According to the Centers for Medicare and Medicaid services (CMS), any facility-acquired pressure ulcer can be prevented as long as the nursing staff provides adequate cares and detects changes in the skin when they occur. Unfortunately, many nursing homes fail to adequately train and properly monitor the nursing staff to ensure that skin assessments are being performed in accordance with established protocols. Rosenfeld Injury Lawyers have legally represented many Illinois nursing home residents who have developed facility-acquired bedsores while residing at skilled nursing homes like Terrace on the Park.
Terrace on the Park
This Nursing Center is a Medicaid/Medicare-approved 55-bed Facility providing services to residents of Mascoutah and St. Clair County, Illinois. The ‘for profit’ Home is located at:
901 North Tenth Street
Mascoutah, IL 62258
Mascoutah Nursing Home Resident Safety Concerns
Families can visit Medicare.gov to review a complete list of all filed complaints, safety concerns, health violations and opened investigations regularly updated by the state of Illinois and the federal government. This data can be used to make a well-informed decision of which nursing facilities in the community offer patients the highest level of care.
Currently, Terrace on the Park maintains an overall three out of five available star rating in the nationwide comparison analysis Medicare rating summary system. This includes four out of five stars for quality measures and three out of five stars for both health inspections and staffing concerns. The St. Clair County nursing home neglect attorneys at Rosenfeld Injury Lawyers have viewed various deficiencies and safety concerns at this nursing home including:
- Failure to Provide Cares and Services to Prevent the Development of a Pressure Sore or Allow Existing Pressure Sores to Heal
In a summary statement of deficiencies dated 12/17/2015, a notation was made by a state investigator concerning the facility's failure to "promptly notify a doctor, measure and assessed weekly wound status and [a failure to] obtain a physician’s orders for wound treatment.” The investigator noted, “that this failure resulted in [the resident’s] pressure ulcer requiring surgical debridement.”
The deficient practice was first noted in the state investigator’s findings after reviewing a resident’s Physician Order Sheet (POS) revealed diagnoses including “diabetic foot ulcer, diabetic retinopathy, and legally blind with the right above the knee amputation”. The resident was assessed of being “at high risk of developing pressure sores.” The cognitively intact resident requires “limit assistance of one-person physical assistance with bed mobility, transfers, ambulation, and toileting.”
The resident’s December 2015 Physician Order Sheet (POS) revealed that the resident “was readmitted to the facility in July 2015 after having an above the knee amputation of the right leg.” The resident’s 07/24/2015 Nurse’s Notes revealed that the patient “refused to get out of bed today and refused re-access weight. Unable to assess the area of stump and buttocks due to pain and [the resident] didn’t want to turn states: ‘too much pain’.”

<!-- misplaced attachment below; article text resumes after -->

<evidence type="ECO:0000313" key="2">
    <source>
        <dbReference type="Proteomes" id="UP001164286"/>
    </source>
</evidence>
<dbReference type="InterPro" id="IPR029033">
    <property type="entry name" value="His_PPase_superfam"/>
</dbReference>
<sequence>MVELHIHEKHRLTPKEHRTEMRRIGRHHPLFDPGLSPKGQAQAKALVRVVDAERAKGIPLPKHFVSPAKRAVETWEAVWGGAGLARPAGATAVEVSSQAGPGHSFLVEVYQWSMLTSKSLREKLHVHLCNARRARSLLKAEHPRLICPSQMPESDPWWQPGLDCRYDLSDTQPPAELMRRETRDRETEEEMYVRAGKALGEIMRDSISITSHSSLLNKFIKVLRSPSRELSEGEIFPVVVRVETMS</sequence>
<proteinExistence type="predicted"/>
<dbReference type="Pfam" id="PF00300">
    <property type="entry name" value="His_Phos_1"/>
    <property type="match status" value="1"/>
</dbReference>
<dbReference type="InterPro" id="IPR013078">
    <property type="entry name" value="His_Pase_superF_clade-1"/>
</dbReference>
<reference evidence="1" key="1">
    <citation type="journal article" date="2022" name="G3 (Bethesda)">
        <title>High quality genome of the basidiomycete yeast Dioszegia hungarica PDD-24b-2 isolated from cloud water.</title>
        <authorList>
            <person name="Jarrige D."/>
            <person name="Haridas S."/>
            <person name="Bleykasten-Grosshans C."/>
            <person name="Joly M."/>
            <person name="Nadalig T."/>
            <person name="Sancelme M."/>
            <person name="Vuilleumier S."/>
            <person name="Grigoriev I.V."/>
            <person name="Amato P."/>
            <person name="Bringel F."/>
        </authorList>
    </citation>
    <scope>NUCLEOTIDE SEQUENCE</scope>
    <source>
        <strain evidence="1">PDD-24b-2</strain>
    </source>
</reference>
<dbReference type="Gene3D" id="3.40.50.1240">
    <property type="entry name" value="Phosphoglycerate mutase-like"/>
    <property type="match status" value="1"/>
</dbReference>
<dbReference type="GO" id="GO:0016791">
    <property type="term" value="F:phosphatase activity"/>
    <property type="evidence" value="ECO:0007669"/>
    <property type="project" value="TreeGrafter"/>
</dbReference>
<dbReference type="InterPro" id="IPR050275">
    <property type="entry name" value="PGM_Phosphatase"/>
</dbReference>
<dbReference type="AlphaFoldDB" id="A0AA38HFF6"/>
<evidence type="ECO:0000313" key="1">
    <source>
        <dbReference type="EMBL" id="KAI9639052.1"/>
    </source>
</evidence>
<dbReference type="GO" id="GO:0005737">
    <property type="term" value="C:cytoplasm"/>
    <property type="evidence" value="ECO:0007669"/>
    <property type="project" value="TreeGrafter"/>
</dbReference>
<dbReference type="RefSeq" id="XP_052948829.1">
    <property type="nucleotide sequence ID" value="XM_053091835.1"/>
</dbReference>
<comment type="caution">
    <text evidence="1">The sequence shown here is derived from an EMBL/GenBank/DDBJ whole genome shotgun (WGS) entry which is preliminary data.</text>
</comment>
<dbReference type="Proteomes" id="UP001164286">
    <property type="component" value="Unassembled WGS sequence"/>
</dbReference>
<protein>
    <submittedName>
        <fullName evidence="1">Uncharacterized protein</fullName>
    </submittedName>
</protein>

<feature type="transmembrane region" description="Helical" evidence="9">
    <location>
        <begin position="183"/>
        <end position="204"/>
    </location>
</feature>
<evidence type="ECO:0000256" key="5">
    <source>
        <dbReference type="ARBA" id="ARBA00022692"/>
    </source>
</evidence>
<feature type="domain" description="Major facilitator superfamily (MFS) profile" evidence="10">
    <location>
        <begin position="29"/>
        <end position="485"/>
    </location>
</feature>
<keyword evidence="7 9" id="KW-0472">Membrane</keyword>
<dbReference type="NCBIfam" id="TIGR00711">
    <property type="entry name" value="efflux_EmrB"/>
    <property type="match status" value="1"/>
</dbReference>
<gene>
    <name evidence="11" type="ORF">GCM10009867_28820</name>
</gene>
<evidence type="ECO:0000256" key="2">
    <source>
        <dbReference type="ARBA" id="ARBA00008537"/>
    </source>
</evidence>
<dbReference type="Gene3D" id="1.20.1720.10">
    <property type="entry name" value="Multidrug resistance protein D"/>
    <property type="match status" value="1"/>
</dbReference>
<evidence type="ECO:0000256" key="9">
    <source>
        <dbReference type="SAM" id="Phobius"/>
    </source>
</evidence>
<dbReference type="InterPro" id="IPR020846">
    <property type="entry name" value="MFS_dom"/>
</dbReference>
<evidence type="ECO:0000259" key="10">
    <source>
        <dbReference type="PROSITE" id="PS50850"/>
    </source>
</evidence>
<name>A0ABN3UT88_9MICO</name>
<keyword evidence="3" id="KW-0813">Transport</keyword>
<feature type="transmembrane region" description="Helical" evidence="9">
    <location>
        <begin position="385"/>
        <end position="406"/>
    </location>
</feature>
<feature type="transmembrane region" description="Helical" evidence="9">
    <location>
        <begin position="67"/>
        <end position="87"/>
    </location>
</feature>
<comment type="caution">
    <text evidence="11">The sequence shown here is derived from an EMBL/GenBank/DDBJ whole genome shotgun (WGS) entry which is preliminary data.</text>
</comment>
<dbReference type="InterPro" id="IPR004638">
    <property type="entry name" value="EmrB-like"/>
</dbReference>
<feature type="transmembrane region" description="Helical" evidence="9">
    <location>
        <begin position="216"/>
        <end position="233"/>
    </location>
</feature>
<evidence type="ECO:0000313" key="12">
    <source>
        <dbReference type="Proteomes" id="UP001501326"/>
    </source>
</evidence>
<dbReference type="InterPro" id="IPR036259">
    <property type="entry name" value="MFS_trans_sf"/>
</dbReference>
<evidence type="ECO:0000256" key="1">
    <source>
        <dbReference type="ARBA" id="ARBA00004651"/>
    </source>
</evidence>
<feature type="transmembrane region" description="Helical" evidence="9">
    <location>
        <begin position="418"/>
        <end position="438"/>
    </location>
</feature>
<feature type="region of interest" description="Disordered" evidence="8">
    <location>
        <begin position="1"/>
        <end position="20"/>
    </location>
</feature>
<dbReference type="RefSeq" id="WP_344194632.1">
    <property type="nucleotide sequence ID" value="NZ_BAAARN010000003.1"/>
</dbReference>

The following day on 07/25/2015, the resident’s Nurse’s Notes revealed that the nurse is “able to complete skin assessment.” However, there was no documentation in the resident’s Nurses’ Notes for the left heel area noted. In addition, the resident’s 07/25/2015 Skin Assessment “does not document any sore areas on [the resident’s] left heel.”
By 07/20/2015 the resident’s Nurse’s Notes document that the resident’s wife talked to a Licensed Practical Nurse and stated “that she removed [the resident’s] sock and noticed the sock was wet and there was brown drainage from [the resident’s] left foot. Upon inspection, dry flaking skin noted from the left foot." The LPN stated that even though the resident did not complain of discomfort or pain, there was “decreased sensation to areas on the heel. The patient became tearful and stated ‘I can’t go through another amputation'.”
By 09/22/2015, the resident’s Nurse’s Notes documents “dressing to heal changed. Foul odor noted with a small amount of yellow-green drainage noted on the old dressing. Area cleansed with normal saline along with blackened tissues. Dressing changed as ordered.”
The investigator noted that reviewing the resident’s Weekly Other Skin Condition Report for 07/31/2015 and 08/07/2015 both “document a facility-acquired opened area to [the resident’s] left heel measuring 2.0 centimeters by 2.0 centimeters."
During an interview with the resident’s physician, it was revealed that “the facility did not contact him about [the resident’s] left heel pressure getting worse [...and] stated he wasn’t aware [the resident] was refusing treatment and not getting treatments as ordered.” The physician further stated that the resident “was a high risk for pressure ulcer and the facility should have known to keep an eye on his heel.”
Mascoutah Illinois Nursing Home Abuse Lawyers
If you suspect your loved one was the victim of abuse or neglect while residing at Terrace on the Park, contact Rosenfeld Injury Lawyers today. Our skillful Mascoutah attorneys provide legal representation in victim cases that involve abuse, neglect, and mistreatment that occurs in Illinois nursing homes.
Schedule a complimentary, no obligation comprehensive case evaluation today by calling our St. Clair County elder abuse law offices at (888) 424-5757. You are not required to make any upfront payment to receive immediate legal services. Our fees are paid only after we have successfully resolved your case by negotiating an out of court settlement on your behalf or by winning your case at trial.